“The biggest thing is that you never know how somebody is going to respond until they have adversity. That wasn’t something he always did well, but that’s clearly the biggest area where he has grown, the ability to handle things when they don’t go well. Not playing has also given him a different perspective on how to maintain composure, maintain your poise.”
While some in his situation would have found it difficult, Wilkin embraced the opportunity.
“Definitely,” said Wilkin, who thanked his girlfriend, Katelyn Derstine, for her support during the adversity. “I sit on the sidelines. I’m at every practice. I’m captain of the team and the only senior. I’m at everything,
“I just coach up the guys in the locker room, and stuff like that. That’s what he wants me to do, too. He usually wants me to watch the big men, stuff like that.”
With his brother part of a younger nucleus, it has been an interesting – though unexpected – experience.
“That just makes it more fun, too,” said Wilkin. “Watching my brother play is awesome. I try to cheer him on, and the rest of the guys, too. I wish I could be out there with them, but I’m just trying to make the best of the situation.”
Wilkin is actually an equally effective golfer, having played since around the age of 9 and seriously since the age of 13-14.
He is close with his whole family – not only Sam, but parents Melissa and Mark, and younger sister, Sadie – and doesn’t want to travel to far away to major in accounting in college.
“We are pretty close,” he said. “That’s why I’m limiting my college search to 2-2 ½ hours in. I want to come back for my brother’s game. My younger sister, who is 11. She plays basketball, soccer and lacrosse. It’s her young childhood, and I don’t want to miss that.”
It’s just a question of whether or not he wants to golf at the next level.
For example, if he goes to Villanova or Bucknell or Drexel, he won’t play.
He will at, say, Widener or Bloomsburg.
“I’m not that good,” he said. “I can go and play golf at D3 or D2, but not at D1. Those guys are just crazy good.”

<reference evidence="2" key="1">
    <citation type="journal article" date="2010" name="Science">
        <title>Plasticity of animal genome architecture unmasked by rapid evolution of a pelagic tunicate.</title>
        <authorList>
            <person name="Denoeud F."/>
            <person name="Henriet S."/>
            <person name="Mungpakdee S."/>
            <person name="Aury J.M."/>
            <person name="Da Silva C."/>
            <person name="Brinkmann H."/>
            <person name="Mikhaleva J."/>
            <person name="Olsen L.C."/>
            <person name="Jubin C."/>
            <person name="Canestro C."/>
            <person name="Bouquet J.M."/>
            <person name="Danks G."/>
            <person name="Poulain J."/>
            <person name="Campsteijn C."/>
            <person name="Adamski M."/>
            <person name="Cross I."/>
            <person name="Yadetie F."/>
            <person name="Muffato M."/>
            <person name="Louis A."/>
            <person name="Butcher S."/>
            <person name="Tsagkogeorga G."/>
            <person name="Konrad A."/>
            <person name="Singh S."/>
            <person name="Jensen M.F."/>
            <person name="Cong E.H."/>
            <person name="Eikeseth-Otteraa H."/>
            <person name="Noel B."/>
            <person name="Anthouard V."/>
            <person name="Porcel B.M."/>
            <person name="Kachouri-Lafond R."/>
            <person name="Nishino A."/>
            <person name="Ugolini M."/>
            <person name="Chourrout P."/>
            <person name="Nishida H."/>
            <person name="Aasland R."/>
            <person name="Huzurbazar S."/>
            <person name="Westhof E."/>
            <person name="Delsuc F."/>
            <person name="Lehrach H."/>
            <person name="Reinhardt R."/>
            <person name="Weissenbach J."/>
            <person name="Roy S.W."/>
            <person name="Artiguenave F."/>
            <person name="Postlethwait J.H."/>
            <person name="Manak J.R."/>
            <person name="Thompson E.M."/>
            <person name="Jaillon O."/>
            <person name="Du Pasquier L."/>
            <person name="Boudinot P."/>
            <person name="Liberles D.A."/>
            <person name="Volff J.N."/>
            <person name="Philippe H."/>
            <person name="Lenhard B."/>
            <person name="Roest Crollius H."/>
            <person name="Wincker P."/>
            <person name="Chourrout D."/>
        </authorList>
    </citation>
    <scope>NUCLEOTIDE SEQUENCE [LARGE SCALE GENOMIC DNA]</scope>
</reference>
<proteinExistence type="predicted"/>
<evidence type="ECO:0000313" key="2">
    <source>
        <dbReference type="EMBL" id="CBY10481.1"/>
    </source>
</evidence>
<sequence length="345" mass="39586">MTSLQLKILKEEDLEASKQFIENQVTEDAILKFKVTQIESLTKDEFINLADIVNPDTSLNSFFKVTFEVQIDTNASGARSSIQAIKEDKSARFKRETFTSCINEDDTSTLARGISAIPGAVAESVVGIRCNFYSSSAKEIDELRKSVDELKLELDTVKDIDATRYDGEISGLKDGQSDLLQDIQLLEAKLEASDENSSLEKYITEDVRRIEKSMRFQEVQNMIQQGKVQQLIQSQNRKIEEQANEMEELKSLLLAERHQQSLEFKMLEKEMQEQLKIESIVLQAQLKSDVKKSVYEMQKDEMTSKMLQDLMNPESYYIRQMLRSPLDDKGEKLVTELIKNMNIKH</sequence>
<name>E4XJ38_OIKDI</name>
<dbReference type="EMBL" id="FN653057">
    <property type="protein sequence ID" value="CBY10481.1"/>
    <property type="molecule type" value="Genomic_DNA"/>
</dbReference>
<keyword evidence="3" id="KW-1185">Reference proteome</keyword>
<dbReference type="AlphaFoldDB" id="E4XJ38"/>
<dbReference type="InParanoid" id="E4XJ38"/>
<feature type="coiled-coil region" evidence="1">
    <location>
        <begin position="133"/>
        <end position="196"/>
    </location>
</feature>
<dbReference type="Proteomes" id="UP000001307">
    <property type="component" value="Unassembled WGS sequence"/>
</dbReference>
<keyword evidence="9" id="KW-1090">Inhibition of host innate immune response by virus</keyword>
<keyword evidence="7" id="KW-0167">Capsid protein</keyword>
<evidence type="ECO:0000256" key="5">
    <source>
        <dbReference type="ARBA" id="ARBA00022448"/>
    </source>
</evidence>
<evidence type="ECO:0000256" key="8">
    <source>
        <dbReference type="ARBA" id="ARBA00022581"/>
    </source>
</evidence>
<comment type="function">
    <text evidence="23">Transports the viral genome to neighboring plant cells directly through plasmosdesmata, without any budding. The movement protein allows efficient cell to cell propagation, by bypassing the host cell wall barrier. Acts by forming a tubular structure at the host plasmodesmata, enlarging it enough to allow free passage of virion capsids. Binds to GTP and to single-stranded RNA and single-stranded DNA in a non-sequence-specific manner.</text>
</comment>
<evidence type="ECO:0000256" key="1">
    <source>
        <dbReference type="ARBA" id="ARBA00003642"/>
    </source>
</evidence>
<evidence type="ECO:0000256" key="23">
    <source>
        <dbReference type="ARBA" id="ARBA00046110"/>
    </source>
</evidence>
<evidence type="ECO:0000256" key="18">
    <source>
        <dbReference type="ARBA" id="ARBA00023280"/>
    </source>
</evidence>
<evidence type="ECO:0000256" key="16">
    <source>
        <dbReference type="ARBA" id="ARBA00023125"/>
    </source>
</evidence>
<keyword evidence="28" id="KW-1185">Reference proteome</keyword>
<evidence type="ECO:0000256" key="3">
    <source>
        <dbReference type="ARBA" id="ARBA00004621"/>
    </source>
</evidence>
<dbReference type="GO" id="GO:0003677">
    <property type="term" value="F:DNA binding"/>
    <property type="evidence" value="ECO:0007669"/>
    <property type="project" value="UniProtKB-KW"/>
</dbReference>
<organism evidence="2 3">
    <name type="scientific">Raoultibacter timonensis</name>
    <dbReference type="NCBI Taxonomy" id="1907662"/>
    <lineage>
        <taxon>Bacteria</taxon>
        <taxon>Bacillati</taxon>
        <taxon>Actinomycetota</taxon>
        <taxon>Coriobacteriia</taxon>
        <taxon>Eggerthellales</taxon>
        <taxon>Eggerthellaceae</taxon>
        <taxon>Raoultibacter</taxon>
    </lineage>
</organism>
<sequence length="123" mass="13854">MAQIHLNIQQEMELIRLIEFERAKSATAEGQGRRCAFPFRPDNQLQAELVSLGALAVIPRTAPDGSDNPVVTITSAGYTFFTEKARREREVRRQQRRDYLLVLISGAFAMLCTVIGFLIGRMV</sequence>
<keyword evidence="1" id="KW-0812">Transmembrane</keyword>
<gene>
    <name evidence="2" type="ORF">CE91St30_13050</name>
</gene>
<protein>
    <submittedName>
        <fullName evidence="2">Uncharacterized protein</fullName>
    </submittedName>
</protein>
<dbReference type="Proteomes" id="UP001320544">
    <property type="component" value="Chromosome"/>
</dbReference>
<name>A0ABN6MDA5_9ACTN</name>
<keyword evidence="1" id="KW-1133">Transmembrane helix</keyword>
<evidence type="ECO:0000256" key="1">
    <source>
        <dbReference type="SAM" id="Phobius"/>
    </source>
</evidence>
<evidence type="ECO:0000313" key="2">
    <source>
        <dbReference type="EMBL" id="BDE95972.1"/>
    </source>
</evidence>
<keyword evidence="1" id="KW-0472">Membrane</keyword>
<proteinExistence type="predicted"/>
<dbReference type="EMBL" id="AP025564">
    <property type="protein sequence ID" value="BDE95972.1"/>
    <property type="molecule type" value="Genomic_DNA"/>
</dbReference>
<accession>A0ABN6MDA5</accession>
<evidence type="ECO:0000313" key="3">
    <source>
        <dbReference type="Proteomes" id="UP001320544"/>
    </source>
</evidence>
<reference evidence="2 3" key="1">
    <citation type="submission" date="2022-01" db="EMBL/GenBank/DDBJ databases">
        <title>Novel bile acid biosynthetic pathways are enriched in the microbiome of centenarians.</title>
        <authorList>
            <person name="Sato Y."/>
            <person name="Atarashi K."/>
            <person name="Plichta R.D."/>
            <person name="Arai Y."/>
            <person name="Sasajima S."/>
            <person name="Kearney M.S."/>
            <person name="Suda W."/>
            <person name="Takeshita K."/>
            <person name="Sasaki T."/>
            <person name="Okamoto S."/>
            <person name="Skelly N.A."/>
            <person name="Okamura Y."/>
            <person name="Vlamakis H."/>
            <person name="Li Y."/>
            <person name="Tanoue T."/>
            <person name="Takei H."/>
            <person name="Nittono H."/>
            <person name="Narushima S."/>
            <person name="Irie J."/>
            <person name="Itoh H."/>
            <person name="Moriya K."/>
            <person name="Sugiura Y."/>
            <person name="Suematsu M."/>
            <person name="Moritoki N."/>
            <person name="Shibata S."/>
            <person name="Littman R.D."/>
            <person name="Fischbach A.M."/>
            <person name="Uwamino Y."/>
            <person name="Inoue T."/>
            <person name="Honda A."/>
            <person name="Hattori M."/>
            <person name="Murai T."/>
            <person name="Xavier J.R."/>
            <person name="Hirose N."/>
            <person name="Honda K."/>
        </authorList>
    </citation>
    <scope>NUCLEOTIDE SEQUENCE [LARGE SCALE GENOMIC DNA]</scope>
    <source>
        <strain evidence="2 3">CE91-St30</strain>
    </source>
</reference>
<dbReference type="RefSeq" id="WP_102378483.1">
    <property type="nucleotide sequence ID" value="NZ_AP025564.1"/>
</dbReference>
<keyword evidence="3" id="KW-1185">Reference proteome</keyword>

While basketball is such a team sport and golf is more individual, Wilkin has taken the best from both worlds.
“I like both sports so much,” he said. “Golf brings the individual aspect to it. Just like basketball. I have an amazing group of teammates and just a great coach (PGA Teaching Professional Steve Oltman). I was just having fun, qualifying for regionals and making the cut for districts. It was a blast.”
A fan of country music, Wilkin is probably not familiar with the 70s rocker “Slow Ride” by Foghat, but his father has taught him to “go slow to go fast.”
An excellent student with a 4.18 GPA, Wilkin has made the motto as much about life outside the realm of sports as within it.
The method has been a key to success for Wilkin when he wants to eliminate nervousness before a game, but particularly when frustrated in the early phases of his rehab.
“Definitely, yeah,” he said. “The first couple of weeks were rough. All I could really do was ice, rest and elevate.
“I use that motto in everything I do.”
While you would think there are no more tricks up Wilkin’s sleeve, he has one more.
“I can cook anything, really,” he said. “I love it. My dad has season tickets to the Eagles games. And I always cook for his friends, my friends and anyone who is down there. I love to cook at home, and help mom out, or help dad out on the grill. It just kind of fun. I wanted to be a chef when I was younger, and I kept it as a hobby.”
Wilkin said that while he always enjoyed being in the kitchen, and the interest was piqued by a class at Quakertown in his freshman year.
If that were all he did, it would be enough, but enough is never enough for Wilkin.
In addition to AAU basketball and golf, he is heavily involved in the school community as well.
“I’m involved in a lot of things,” he said.
That is a bit of an understatement.
Consider that Wilkin is:
-President of the National Honor Society
-Treasurer of Key Club
-A member of Best Buddies
-Executive officer and class officer
This all begs the question of how he budgets his time.
“That’s a good question,” he said. “I really don’t how to explain it, like on paper. I just lay out everything that I have to do that week. I just try to plan ahead.”